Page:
I am a user experience manager working at Sun Microsystems’ Prague engineering office since July 2000. As a manager, technical lead and individual contributor I have acquired a deep knowledge of both User Centered Design methodology and various software development models (closed source and open source). I have extensive experience managing the complex relationships between local and remote (US) teams, with a particular focus on remote management, cooperation on product definition/development and building relationships with executives and other product stakeholders.
My management style is focused on building working teams and long-term relationships, as well as on delivering high-quality results in both the short term and long term perspectives. I am also a strong people manager, who has experience in hiring, establishing new teams, mentoring, coaching, force reduction and performance evaluation.
These skills have helped me take a leading role in growing the local site, managing remote site issues, and building relationships with local universities and with the growing Czech Human Computer Interaction community.
I live in Prague, Czech Republic, with my wife and a son.
I strengthened the position and influence of Sun’s Prague site by building and managing a team of user experience professionals. Since User Experience Design was a nascent field in the Czech Republic, this meant hiring talented individuals and training/mentoring them. The User Experience team started off supporting only NetBeans; it has grown to support all of Sun’s developer products worldwide and later we’ve been working on other high profile projects as, for example, Java FX. This required building (and sometimes repairing) relationships between the User Experience team and other teams, both local and remote. It also required creating a dual design process, one that would work both for open source development and one for closed source development. The team has had a significant impact on Sun’s Tools’ “rebirth”. Significant part of the job was dealing with challenges related to difficult financial situation of the company so there was a lot of cooperation with the top management on setting of priorities and appropriate assignment of resources.
My team was involved in several important projects:
I extended the range of Sun’s activities by building a relationship with the Czech Technical University. This provided Sun’s User Experience team members with access to cutting-edge computer science research and also opened the door for the integration of Sun technologies (Java, NetBeans and Solaris) into the university curriculum. There have been joint projects between the university and Sun since 2004. The relationship has proven beneficial in a number of ways. It has given Sun the access to a pool of talented candidates, and has resulted in the development of unique things like the a11y plugin.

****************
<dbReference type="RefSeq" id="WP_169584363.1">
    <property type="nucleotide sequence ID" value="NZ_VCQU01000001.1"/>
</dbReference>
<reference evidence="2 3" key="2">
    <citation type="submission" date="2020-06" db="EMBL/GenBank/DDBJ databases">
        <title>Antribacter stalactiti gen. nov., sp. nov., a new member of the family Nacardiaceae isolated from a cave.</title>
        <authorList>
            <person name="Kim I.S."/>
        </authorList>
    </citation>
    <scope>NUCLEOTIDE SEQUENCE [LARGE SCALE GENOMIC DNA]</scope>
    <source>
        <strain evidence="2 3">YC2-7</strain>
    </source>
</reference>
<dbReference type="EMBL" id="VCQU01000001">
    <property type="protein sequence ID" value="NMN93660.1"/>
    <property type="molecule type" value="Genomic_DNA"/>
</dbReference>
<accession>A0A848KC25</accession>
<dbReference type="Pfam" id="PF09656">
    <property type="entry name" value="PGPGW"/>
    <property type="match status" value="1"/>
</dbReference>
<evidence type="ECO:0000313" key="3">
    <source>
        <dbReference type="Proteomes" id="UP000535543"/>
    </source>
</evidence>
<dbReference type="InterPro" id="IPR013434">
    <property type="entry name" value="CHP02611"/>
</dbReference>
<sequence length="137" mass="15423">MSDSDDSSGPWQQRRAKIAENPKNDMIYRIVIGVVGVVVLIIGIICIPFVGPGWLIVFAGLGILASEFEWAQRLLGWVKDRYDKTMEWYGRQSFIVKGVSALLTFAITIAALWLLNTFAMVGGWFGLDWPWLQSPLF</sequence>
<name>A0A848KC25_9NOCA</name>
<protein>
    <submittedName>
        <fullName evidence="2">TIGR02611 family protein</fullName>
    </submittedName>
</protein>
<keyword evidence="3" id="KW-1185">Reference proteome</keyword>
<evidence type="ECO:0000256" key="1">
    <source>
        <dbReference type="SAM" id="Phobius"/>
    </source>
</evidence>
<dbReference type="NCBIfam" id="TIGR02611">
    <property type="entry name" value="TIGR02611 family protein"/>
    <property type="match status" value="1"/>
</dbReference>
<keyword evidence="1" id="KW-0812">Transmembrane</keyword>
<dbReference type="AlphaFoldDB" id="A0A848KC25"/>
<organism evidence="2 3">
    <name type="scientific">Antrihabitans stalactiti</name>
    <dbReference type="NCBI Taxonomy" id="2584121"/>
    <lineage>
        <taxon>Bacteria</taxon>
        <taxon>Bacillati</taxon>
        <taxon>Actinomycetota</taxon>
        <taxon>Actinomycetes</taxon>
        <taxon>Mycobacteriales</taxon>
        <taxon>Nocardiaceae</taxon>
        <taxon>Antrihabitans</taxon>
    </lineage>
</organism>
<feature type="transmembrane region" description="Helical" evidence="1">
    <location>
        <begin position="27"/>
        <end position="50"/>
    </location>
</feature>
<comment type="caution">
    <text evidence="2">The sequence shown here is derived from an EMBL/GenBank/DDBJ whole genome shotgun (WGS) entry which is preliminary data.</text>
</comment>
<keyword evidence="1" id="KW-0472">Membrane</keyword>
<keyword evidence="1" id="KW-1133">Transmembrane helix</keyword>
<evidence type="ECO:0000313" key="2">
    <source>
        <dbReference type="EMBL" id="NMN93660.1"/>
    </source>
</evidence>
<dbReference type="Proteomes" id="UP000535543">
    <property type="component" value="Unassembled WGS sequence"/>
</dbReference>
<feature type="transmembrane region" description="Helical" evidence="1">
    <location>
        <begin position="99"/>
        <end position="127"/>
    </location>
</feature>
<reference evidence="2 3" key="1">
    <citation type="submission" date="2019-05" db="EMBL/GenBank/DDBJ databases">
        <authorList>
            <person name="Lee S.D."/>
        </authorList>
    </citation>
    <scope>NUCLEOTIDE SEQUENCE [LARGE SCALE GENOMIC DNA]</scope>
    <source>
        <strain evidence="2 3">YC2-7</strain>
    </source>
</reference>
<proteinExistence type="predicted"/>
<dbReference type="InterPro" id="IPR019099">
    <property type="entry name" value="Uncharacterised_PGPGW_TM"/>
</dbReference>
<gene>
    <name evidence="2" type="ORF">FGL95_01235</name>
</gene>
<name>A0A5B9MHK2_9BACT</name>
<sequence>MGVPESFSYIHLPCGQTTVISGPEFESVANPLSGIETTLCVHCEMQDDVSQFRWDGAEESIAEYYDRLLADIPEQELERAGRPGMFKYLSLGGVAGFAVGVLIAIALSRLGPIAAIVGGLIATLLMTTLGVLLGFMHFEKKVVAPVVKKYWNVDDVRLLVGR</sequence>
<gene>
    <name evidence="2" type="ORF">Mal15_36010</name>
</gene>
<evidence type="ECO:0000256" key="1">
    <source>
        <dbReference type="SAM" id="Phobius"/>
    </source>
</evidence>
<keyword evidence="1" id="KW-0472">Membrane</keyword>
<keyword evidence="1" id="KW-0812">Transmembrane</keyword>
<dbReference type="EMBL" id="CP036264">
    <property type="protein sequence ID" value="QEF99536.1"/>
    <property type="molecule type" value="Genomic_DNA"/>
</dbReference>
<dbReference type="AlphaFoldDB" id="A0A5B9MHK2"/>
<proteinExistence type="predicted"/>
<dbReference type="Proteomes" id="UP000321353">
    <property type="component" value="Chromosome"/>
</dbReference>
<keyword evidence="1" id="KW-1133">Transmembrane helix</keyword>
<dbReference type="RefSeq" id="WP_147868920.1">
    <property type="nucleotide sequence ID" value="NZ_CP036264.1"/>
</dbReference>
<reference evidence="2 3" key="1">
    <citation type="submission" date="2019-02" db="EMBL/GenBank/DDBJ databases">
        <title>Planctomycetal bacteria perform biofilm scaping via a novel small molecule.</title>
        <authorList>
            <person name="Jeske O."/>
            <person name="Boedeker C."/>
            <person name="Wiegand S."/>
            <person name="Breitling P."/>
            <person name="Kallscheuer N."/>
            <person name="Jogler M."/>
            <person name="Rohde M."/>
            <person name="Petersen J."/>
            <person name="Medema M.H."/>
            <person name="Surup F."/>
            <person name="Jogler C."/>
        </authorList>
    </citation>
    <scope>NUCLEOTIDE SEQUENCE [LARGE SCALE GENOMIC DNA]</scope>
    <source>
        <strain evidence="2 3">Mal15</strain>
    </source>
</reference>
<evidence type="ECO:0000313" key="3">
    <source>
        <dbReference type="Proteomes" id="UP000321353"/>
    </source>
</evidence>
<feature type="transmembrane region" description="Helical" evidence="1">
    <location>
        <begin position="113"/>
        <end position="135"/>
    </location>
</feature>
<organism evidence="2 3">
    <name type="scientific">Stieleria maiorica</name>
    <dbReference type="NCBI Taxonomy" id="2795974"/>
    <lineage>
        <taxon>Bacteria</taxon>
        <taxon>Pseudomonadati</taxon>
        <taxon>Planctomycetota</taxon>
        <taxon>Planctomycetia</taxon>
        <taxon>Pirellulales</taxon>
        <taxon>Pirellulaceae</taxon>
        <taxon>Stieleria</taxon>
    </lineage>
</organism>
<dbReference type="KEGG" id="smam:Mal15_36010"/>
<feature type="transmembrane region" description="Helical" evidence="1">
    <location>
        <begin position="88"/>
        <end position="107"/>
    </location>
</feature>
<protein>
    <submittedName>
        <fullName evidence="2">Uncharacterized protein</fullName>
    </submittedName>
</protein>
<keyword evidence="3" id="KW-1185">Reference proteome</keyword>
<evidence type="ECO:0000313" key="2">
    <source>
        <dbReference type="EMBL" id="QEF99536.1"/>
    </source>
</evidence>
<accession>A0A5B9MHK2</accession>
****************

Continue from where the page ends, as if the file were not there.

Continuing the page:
Of particular note are my efforts to strengthen Sun’s industry position and visibility by driving the creation of Sun’s usability lab at the Czech Technical University. This lab, which opened in November 2004, is the first of its kind in the Czech Republic—as well as Sun’s first usability lab outside of the United States. The opening was attended by the Czech Minister of IT and a representative of Czech Invest (a governmental agency). The lab has proven to be a fertile touch-point between Sun and the Czech Technical University. Sun has benefited from the contact with the students and the faculty; the students have benefited from the chance to use a state-of-the-art lab. The lab, along with the contribution of Sun’s usability and user interface design expertise, has led the Czech Technical University to found the Czech Republic’s first curriculum in Computer Human Interaction.
I moved Sun into the local usability vanguard by working to build up the Czech Human Computer Interaction community. The first step was organizing a local event on World Usability Day (November 3, 2005), in cooperation with the Czech Technical University. It was a resounding success, garnering substantial media attention: radio interviews, press releases, and magazine articles. Since then, we have organized WUD every year. Based on this achievement, we agreed to run public meetings of the Czech ACM SIGCHI. Our first meeting, on March 23, 2006, had more than 80 participants. The Czech SIGCHI has been an officially registered non-profit organization since April 2008, I have been a chair of it since then.
I have given several talks, for example on optimal processes for doing UI design in open source projects. This includes presentations at LinuxWorld, the KDE conference and CHI.
See details about these projects and several others on this dedicated page.
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